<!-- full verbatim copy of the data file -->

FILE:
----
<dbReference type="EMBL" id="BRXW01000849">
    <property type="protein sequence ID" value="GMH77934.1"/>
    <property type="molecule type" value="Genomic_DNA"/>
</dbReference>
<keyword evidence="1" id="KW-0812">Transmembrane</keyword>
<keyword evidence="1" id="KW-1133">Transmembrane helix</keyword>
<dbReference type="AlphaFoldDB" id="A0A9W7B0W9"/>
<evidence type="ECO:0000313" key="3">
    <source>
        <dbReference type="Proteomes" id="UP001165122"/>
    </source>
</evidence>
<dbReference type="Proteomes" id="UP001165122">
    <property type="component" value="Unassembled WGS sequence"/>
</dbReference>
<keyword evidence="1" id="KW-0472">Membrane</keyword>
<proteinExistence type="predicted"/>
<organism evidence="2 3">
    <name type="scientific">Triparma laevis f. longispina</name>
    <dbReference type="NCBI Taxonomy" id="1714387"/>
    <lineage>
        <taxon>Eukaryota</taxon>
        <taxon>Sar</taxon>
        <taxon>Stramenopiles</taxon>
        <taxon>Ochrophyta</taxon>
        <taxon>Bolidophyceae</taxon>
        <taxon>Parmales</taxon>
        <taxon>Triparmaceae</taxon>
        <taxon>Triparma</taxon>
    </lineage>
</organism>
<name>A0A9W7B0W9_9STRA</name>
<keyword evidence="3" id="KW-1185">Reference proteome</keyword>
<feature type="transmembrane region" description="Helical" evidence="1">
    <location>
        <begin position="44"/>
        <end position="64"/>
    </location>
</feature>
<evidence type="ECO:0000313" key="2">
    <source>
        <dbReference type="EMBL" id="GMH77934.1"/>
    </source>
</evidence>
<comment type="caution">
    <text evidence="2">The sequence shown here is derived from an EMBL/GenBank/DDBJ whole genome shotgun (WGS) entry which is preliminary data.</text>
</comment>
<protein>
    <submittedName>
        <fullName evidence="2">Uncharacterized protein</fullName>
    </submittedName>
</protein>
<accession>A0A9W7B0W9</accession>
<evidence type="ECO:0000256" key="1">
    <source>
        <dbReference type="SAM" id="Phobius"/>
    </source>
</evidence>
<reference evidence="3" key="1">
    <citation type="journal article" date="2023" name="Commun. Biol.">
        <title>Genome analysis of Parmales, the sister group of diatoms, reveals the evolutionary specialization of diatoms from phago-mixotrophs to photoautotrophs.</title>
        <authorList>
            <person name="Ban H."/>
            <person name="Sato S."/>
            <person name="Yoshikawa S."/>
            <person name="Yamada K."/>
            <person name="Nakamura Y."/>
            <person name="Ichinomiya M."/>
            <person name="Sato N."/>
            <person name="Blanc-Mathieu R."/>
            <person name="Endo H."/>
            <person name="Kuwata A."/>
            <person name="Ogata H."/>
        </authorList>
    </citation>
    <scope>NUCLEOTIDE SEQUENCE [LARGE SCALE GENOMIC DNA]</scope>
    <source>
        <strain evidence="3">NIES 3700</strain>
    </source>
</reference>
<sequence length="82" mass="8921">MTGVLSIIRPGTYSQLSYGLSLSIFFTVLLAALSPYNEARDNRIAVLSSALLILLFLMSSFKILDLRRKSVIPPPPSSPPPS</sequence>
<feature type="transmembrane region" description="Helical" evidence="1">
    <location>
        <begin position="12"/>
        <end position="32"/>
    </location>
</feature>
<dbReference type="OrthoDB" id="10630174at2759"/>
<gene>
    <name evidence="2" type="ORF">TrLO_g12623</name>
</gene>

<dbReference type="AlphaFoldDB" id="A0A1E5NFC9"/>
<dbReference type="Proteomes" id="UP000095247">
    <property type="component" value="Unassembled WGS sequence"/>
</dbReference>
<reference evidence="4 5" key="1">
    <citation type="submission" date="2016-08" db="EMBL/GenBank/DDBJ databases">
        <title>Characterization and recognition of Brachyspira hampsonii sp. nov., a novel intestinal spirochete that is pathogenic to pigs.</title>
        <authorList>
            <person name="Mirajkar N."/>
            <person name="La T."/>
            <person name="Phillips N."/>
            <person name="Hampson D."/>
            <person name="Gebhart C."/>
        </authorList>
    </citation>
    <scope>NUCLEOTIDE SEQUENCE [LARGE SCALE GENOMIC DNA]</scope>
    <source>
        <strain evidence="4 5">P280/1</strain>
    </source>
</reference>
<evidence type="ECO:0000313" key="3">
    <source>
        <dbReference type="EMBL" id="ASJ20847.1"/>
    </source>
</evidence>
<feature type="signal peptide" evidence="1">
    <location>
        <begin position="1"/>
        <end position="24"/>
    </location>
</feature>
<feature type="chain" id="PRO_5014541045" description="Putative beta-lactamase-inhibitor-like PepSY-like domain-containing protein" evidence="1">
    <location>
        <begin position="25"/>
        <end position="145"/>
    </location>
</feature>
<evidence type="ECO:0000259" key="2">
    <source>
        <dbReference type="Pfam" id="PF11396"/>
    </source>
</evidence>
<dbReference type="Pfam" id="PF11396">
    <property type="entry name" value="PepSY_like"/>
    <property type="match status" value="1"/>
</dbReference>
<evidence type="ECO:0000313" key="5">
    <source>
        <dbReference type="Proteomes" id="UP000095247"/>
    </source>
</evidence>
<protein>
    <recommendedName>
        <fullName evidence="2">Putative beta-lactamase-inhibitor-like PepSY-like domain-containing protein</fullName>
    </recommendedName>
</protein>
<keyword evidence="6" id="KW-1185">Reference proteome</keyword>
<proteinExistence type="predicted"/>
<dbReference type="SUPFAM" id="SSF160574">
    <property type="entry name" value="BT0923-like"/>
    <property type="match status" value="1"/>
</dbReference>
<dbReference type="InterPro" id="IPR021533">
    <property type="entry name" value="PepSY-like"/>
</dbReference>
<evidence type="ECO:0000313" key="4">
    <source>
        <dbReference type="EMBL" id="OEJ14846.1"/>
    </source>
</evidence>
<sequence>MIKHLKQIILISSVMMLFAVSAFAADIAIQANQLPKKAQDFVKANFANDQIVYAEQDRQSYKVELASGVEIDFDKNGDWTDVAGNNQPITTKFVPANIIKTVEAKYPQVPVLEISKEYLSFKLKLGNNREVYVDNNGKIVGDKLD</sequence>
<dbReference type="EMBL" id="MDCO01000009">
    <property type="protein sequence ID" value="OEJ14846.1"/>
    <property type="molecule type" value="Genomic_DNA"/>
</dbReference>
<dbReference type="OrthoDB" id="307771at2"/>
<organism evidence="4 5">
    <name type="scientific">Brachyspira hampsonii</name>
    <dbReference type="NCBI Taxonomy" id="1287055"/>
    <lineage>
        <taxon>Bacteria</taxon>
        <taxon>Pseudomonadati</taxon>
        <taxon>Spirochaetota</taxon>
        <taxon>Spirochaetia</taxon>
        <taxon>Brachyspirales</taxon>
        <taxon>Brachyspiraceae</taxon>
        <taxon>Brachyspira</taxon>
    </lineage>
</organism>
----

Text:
<dbReference type="EMBL" id="BRXW01000849">
    <property type="protein sequence ID" value="GMH77934.1"/>
    <property type="molecule type" value="Genomic_DNA"/>
</dbReference>
<keyword evidence="1" id="KW-0812">Transmembrane</keyword>
<keyword evidence="1" id="KW-1133">Transmembrane helix</keyword>
<dbReference type="AlphaFoldDB" id="A0A9W7B0W9"/>
<evidence type="ECO:0000313" key="3">
    <source>
        <dbReference type="Proteomes" id="UP001165122"/>
    </source>
</evidence>
<dbReference type="Proteomes" id="UP001165122">
    <property type="component" value="Unassembled WGS sequence"/>
</dbReference>
<keyword evidence="1" id="KW-0472">Membrane</keyword>
<proteinExistence type="predicted"/>
<organism evidence="2 3">
    <name type="scientific">Triparma laevis f. longispina</name>
    <dbReference type="NCBI Taxonomy" id="1714387"/>
    <lineage>
        <taxon>Eukaryota</taxon>
        <taxon>Sar</taxon>
        <taxon>Stramenopiles</taxon>
        <taxon>Ochrophyta</taxon>
        <taxon>Bolidophyceae</taxon>
        <taxon>Parmales</taxon>
        <taxon>Triparmaceae</taxon>
        <taxon>Triparma</taxon>
    </lineage>
</organism>
<name>A0A9W7B0W9_9STRA</name>
<keyword evidence="3" id="KW-1185">Reference proteome</keyword>
<feature type="transmembrane region" description="Helical" evidence="1">
    <location>
        <begin position="44"/>
        <end position="64"/>
    </location>
</feature>
<evidence type="ECO:0000313" key="2">
    <source>
        <dbReference type="EMBL" id="GMH77934.1"/>
    </source>
</evidence>
<comment type="caution">
    <text evidence="2">The sequence shown here is derived from an EMBL/GenBank/DDBJ whole genome shotgun (WGS) entry which is preliminary data.</text>
</comment>
<protein>
    <submittedName>
        <fullName evidence="2">Uncharacterized protein</fullName>
    </submittedName>
</protein>
<accession>A0A9W7B0W9</accession>
<evidence type="ECO:0000256" key="1">
    <source>
        <dbReference type="SAM" id="Phobius"/>
    </source>
</evidence>
<reference evidence="3" key="1">
    <citation type="journal article" date="2023" name="Commun. Biol.">
        <title>Genome analysis of Parmales, the sister group of diatoms, reveals the evolutionary specialization of diatoms from phago-mixotrophs to photoautotrophs.</title>
        <authorList>
            <person name="Ban H."/>
            <person name="Sato S."/>
            <person name="Yoshikawa S."/>
            <person name="Yamada K."/>
            <person name="Nakamura Y."/>
            <person name="Ichinomiya M."/>
            <person name="Sato N."/>
            <person name="Blanc-Mathieu R."/>
            <person name="Endo H."/>
            <person name="Kuwata A."/>
            <person name="Ogata H."/>
        </authorList>
    </citation>
    <scope>NUCLEOTIDE SEQUENCE [LARGE SCALE GENOMIC DNA]</scope>
    <source>
        <strain evidence="3">NIES 3700</strain>
    </source>
</reference>
<sequence length="82" mass="8921">MTGVLSIIRPGTYSQLSYGLSLSIFFTVLLAALSPYNEARDNRIAVLSSALLILLFLMSSFKILDLRRKSVIPPPPSSPPPS</sequence>
<feature type="transmembrane region" description="Helical" evidence="1">
    <location>
        <begin position="12"/>
        <end position="32"/>
    </location>
</feature>
<dbReference type="OrthoDB" id="10630174at2759"/>
<gene>
    <name evidence="2" type="ORF">TrLO_g12623</name>
</gene>

<dbReference type="AlphaFoldDB" id="A0A1E5NFC9"/>
<dbReference type="Proteomes" id="UP000095247">
    <property type="component" value="Unassembled WGS sequence"/>
</dbReference>
<reference evidence="4 5" key="1">
    <citation type="submission" date="2016-08" db="EMBL/GenBank/DDBJ databases">
        <title>Characterization and recognition of Brachyspira hampsonii sp. nov., a novel intestinal spirochete that is pathogenic to pigs.</title>
        <authorList>
            <person name="Mirajkar N."/>
            <person name="La T."/>
            <person name="Phillips N."/>
            <person name="Hampson D."/>
            <person name="Gebhart C."/>
        </authorList>
    </citation>
    <scope>NUCLEOTIDE SEQUENCE [LARGE SCALE GENOMIC DNA]</scope>
    <source>
        <strain evidence="4 5">P280/1</strain>
    </source>
</reference>
<evidence type="ECO:0000313" key="3">
    <source>
        <dbReference type="EMBL" id="ASJ20847.1"/>
    </source>
</evidence>
<feature type="signal peptide" evidence="1">
    <location>
        <begin position="1"/>
        <end position="24"/>
    </location>
</feature>
<feature type="chain" id="PRO_5014541045" description="Putative beta-lactamase-inhibitor-like PepSY-like domain-containing protein" evidence="1">
    <location>
        <begin position="25"/>
        <end position="145"/>
    </location>
</feature>
<evidence type="ECO:0000259" key="2">
    <source>
        <dbReference type="Pfam" id="PF11396"/>
    </source>
</evidence>
<dbReference type="Pfam" id="PF11396">
    <property type="entry name" value="PepSY_like"/>
    <property type="match status" value="1"/>
</dbReference>
<evidence type="ECO:0000313" key="5">
    <source>
        <dbReference type="Proteomes" id="UP000095247"/>
    </source>
</evidence>
<protein>
    <recommendedName>
        <fullName evidence="2">Putative beta-lactamase-inhibitor-like PepSY-like domain-containing protein</fullName>
    </recommendedName>
</protein>
<keyword evidence="6" id="KW-1185">Reference proteome</keyword>
<proteinExistence type="predicted"/>
<dbReference type="SUPFAM" id="SSF160574">
    <property type="entry name" value="BT0923-like"/>
    <property type="match status" value="1"/>
</dbReference>
<dbReference type="InterPro" id="IPR021533">
    <property type="entry name" value="PepSY-like"/>
</dbReference>
<evidence type="ECO:0000313" key="4">
    <source>
        <dbReference type="EMBL" id="OEJ14846.1"/>
    </source>
</evidence>
<sequence>MIKHLKQIILISSVMMLFAVSAFAADIAIQANQLPKKAQDFVKANFANDQIVYAEQDRQSYKVELASGVEIDFDKNGDWTDVAGNNQPITTKFVPANIIKTVEAKYPQVPVLEISKEYLSFKLKLGNNREVYVDNNGKIVGDKLD</sequence>
<dbReference type="EMBL" id="MDCO01000009">
    <property type="protein sequence ID" value="OEJ14846.1"/>
    <property type="molecule type" value="Genomic_DNA"/>
</dbReference>
<dbReference type="OrthoDB" id="307771at2"/>
<organism evidence="4 5">
    <name type="scientific">Brachyspira hampsonii</name>
    <dbReference type="NCBI Taxonomy" id="1287055"/>
    <lineage>
        <taxon>Bacteria</taxon>
        <taxon>Pseudomonadati</taxon>
        <taxon>Spirochaetota</taxon>
        <taxon>Spirochaetia</taxon>
        <taxon>Brachyspirales</taxon>
        <taxon>Brachyspiraceae</taxon>
        <taxon>Brachyspira</taxon>
    </lineage>
</organism>